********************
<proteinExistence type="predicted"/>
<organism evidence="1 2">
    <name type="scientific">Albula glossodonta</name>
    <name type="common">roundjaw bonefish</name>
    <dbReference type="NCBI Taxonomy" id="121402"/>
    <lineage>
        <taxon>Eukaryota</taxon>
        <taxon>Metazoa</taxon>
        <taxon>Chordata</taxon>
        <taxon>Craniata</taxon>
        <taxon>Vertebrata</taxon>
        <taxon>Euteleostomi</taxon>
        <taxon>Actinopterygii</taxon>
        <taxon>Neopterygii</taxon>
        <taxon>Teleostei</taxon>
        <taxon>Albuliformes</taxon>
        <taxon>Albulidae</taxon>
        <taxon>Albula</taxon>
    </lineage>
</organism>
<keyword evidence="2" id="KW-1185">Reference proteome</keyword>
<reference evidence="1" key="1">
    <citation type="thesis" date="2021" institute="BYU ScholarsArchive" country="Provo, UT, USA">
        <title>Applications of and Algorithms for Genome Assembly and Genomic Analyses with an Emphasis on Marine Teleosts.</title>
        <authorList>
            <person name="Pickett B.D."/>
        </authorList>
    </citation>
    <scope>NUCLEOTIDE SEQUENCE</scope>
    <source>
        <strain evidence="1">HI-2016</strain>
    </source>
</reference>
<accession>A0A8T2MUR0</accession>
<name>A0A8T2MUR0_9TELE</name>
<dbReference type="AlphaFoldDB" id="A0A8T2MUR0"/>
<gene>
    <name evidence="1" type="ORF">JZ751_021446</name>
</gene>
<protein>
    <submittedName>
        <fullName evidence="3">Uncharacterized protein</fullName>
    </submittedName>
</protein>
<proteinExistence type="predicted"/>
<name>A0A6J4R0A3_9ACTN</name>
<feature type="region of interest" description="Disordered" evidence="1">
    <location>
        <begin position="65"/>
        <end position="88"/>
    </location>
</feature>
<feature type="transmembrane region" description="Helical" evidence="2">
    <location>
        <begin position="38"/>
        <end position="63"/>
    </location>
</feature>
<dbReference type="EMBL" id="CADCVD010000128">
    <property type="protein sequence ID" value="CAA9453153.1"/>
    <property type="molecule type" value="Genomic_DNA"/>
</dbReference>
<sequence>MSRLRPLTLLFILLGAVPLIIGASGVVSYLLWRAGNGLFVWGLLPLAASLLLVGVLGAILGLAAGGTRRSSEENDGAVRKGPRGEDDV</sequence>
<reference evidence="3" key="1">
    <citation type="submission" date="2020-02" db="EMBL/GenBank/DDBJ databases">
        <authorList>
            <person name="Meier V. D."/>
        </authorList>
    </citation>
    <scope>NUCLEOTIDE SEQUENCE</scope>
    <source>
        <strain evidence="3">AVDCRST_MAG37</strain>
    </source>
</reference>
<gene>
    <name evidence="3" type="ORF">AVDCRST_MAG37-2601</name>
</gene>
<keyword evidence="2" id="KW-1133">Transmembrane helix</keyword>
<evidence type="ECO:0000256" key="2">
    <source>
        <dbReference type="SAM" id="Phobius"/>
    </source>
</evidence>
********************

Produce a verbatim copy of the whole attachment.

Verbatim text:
<proteinExistence type="predicted"/>
<organism evidence="1 2">
    <name type="scientific">Albula glossodonta</name>
    <name type="common">roundjaw bonefish</name>
    <dbReference type="NCBI Taxonomy" id="121402"/>
    <lineage>
        <taxon>Eukaryota</taxon>
        <taxon>Metazoa</taxon>
        <taxon>Chordata</taxon>
        <taxon>Craniata</taxon>
        <taxon>Vertebrata</taxon>
        <taxon>Euteleostomi</taxon>
        <taxon>Actinopterygii</taxon>
        <taxon>Neopterygii</taxon>
        <taxon>Teleostei</taxon>
        <taxon>Albuliformes</taxon>
        <taxon>Albulidae</taxon>
        <taxon>Albula</taxon>
    </lineage>
</organism>
<keyword evidence="2" id="KW-1185">Reference proteome</keyword>
<reference evidence="1" key="1">
    <citation type="thesis" date="2021" institute="BYU ScholarsArchive" country="Provo, UT, USA">
        <title>Applications of and Algorithms for Genome Assembly and Genomic Analyses with an Emphasis on Marine Teleosts.</title>
        <authorList>
            <person name="Pickett B.D."/>
        </authorList>
    </citation>
    <scope>NUCLEOTIDE SEQUENCE</scope>
    <source>
        <strain evidence="1">HI-2016</strain>
    </source>
</reference>
<accession>A0A8T2MUR0</accession>
<name>A0A8T2MUR0_9TELE</name>
<dbReference type="AlphaFoldDB" id="A0A8T2MUR0"/>
<gene>
    <name evidence="1" type="ORF">JZ751_021446</name>
</gene>
<protein>
    <submittedName>
        <fullName evidence="3">Uncharacterized protein</fullName>
    </submittedName>
</protein>
<proteinExistence type="predicted"/>
<name>A0A6J4R0A3_9ACTN</name>
<feature type="region of interest" description="Disordered" evidence="1">
    <location>
        <begin position="65"/>
        <end position="88"/>
    </location>
</feature>
<feature type="transmembrane region" description="Helical" evidence="2">
    <location>
        <begin position="38"/>
        <end position="63"/>
    </location>
</feature>
<dbReference type="EMBL" id="CADCVD010000128">
    <property type="protein sequence ID" value="CAA9453153.1"/>
    <property type="molecule type" value="Genomic_DNA"/>
</dbReference>
<sequence>MSRLRPLTLLFILLGAVPLIIGASGVVSYLLWRAGNGLFVWGLLPLAASLLLVGVLGAILGLAAGGTRRSSEENDGAVRKGPRGEDDV</sequence>
<reference evidence="3" key="1">
    <citation type="submission" date="2020-02" db="EMBL/GenBank/DDBJ databases">
        <authorList>
            <person name="Meier V. D."/>
        </authorList>
    </citation>
    <scope>NUCLEOTIDE SEQUENCE</scope>
    <source>
        <strain evidence="3">AVDCRST_MAG37</strain>
    </source>
</reference>
<gene>
    <name evidence="3" type="ORF">AVDCRST_MAG37-2601</name>
</gene>
<keyword evidence="2" id="KW-1133">Transmembrane helix</keyword>
<evidence type="ECO:0000256" key="2">
    <source>
        <dbReference type="SAM" id="Phobius"/>
    </source>
</evidence>